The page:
I guess the most important thing I learnt about myself was that I could write about more than love, although I realise these last two singles are about love, I’ve covered a lot of new ground, subjects that I never imagined I would be singing about. Such as dementia, depression and the way we struggle to talk to each other about death. It’s actually pretty dark, but was a very therapeutic lyrical challenge. 

Outside of music what hobbies help you to unwind? You’ve been part of a monthly podcast series (up on Soundcloud) – Time Of The Month, which I’ve been enjoying a lot recently – for those who don’t know, could you go into a little detail about the project? 

I enjoy writing poetry and go to a poetry course in London. I’ve also just started getting into photography, and I’m on the lookout for a dance class, after trying out some moves in my video for ‘Summer Rain’.  

The Time of the Month podcast is one of my favourite things I’ve been involved in to date. It started because we wanted to create a counter group to the ‘Are We Live?’ guys. Everytime we manage to record a podcast I leave feeling cleansed, but everyone is so busy at the moment it’s been tricky to find the time, but we’ll get there soon. 

Before you go, what gigs can we look forward to from you in the near future and when can we expect your EP?

I’m still hoping that the EP will emerge before the end of this year, it’s very nearly there. I have a gig on the 21st October at the Sebright Arms alongside some other very talented, female performers and it’s free, so come down if you fancy!

Follow Carmody on: Spotify // Twitter // Facebook // Instagram

WORDS: RACHAEL CRABTREE (@ECCENTRIC_EEJIT)

Jeremy Tuplin Interview

Interviews, Single, EP and Album Reviews, Uncategorized

Jeremy Tuplin Profle ShotThere’s a lot to be said for good humour – and Somerset born singer-songwriter Jeremy Tuplin certainly hits the spot with a balance of poignant delivery on his latest single: ‘Long Hot Summer’.

Perhaps it’s the upbeat melody supporting his dark lyrics, but parallels can definitely be drawn with the legends, Belle and Sebastian.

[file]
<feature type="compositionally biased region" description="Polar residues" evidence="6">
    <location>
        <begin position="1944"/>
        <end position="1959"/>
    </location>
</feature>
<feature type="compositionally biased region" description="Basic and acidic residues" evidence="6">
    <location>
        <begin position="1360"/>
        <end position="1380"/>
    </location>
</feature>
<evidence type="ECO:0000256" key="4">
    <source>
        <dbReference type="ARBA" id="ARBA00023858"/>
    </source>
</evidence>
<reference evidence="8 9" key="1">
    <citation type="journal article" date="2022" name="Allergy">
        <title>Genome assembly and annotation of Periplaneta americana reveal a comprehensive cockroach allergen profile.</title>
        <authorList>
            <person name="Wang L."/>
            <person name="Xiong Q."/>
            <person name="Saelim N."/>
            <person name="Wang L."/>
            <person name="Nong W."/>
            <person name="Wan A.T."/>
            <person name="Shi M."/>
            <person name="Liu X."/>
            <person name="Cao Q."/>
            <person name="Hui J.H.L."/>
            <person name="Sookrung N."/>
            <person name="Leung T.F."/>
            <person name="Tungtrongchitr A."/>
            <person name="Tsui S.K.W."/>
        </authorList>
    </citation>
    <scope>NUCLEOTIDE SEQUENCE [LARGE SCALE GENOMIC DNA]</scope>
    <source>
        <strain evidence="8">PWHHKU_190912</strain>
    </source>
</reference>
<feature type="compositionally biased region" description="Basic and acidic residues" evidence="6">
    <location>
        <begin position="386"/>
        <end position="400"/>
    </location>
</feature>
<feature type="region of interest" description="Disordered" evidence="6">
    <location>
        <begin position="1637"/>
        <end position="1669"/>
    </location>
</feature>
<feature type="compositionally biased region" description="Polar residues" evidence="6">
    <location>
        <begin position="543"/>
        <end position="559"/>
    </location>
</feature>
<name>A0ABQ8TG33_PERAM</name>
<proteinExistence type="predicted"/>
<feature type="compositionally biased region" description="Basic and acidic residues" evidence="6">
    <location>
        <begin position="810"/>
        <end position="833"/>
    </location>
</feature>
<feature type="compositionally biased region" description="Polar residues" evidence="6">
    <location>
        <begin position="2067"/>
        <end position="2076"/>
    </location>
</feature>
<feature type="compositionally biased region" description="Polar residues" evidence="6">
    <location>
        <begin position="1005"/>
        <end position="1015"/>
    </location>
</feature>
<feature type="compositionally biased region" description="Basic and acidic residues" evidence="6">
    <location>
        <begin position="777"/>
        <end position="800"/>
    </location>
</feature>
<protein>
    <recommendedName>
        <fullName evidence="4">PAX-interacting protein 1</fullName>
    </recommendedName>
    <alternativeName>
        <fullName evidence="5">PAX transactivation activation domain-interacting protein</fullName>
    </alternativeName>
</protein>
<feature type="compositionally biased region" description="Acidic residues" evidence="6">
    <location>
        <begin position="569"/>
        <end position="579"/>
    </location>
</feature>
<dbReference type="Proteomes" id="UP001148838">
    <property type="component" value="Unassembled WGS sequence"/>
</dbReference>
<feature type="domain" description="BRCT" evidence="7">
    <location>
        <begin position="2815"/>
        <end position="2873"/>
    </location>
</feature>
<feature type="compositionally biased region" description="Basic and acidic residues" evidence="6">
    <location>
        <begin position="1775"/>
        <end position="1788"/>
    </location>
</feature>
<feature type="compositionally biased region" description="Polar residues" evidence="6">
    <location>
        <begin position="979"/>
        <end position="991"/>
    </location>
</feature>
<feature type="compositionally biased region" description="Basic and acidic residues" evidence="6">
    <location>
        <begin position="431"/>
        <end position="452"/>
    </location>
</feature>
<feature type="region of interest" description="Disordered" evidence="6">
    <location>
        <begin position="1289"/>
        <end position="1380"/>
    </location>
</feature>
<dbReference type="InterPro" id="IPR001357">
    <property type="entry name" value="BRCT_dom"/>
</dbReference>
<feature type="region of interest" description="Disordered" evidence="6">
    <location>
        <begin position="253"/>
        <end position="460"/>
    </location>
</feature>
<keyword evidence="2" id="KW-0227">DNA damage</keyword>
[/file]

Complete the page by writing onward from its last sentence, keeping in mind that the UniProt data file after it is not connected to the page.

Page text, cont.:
Intrigued to learn more about the great initiative of partnering and sharing all proceeds of his latest single with the environmental charity; Friends of the Earth, we caught up with Jeremy to discover more.

Your new single hits on global warming, an issue that universally affects us, but in all reality, not enough of us are actively resolving – do you think many convince themselves almost into believing our damage to the planet is unrepairable and don’t consider beyond their lifetime? — What are your thoughts on the issue? 

I don’t see the downside in taking measures to be kind to the planet. No matter what school of thought you adopt on the issue – why take the risk in not being environmentally considerate? It doesn’t impinge on your freedoms as it’s a choice, but it will make you feel more connected to nature and therefore better about yourself. Seems ok to me. Plus Earth is by far the best planet out of all the planets we’ve come across. The idea of living on Mars might sound cool but the reality would be s**t. Kepler 452b could be ok, but that’s quite far away.

The charity you’re collaborating with: Friends of the Earth is a great initiative – how did this come about? — Do you work/volunteer with them or an Environmental charity? 

I think it’s a good thing to be a friend of Earth, and because the song touches on that in its own way I thought it would make me feel good about myself to donate some of the proceeds to that cause. All purchases of the track on Bandcamp will go to that.

Having a good sense of humour sure is an asset to life – your style of delivery, particularly on this track, has poignant humour — what books, films, plays or comedies do you enjoy? 

I like a lot of different stuff… a lot of absurdist humour of late, Toast Of London recently for example. Most things seem fairly absurd and ridiculous to me so I tend to be drawn to art that emphasises that. I’m reading The Bell Jar by Sylvia Plath at the moment and I like her style.

Would it be fair to say that space and science fuel your musical inspiration – so you watched a lot of space documentaries during the production of your debut album: ‘I Dreamt I Was An Astronaut’ — tell us more…

It’s fair to say that I went through a space phase when writing and recording that album. I guess with the new stuff I’m going through more of an Earth phase. I will definitely return to space at some point though, creatively speaking.

How has country and city life compared as a musician – do you ever find London is so saturated with music that it’s maybe difficult to gain enough support – how is the music scene back home in Somerset?

I’ve been living in London for coming up to 9 years I think, so my only experience of the music scene in Somerset was when I was just starting out at open mic nights and small folk clubs. Haven’t really played there since but I would like to – if any Somerset promoters want to book me then please get in touch. I play a lot of gigs in London though, there are loads of good venues and gig nights. Possibly true that people are more receptive and up for buying merch in other towns and on the continent, but London is still pretty great.

Jeremy Tuplin’s latest single, Long Hot Summer is out now and available on all platforms.

Join us at their next full band gig on 20th September at The Victoria, Dalston – a double headliner with Jemma Freeman & The Cosmic Something, full details here!

Jeremy TuplinWebsite // Twitter // Facebook // Spotify

WORDS: RACHAEL CRABTREE (@ECCENTRIC_EEJIT)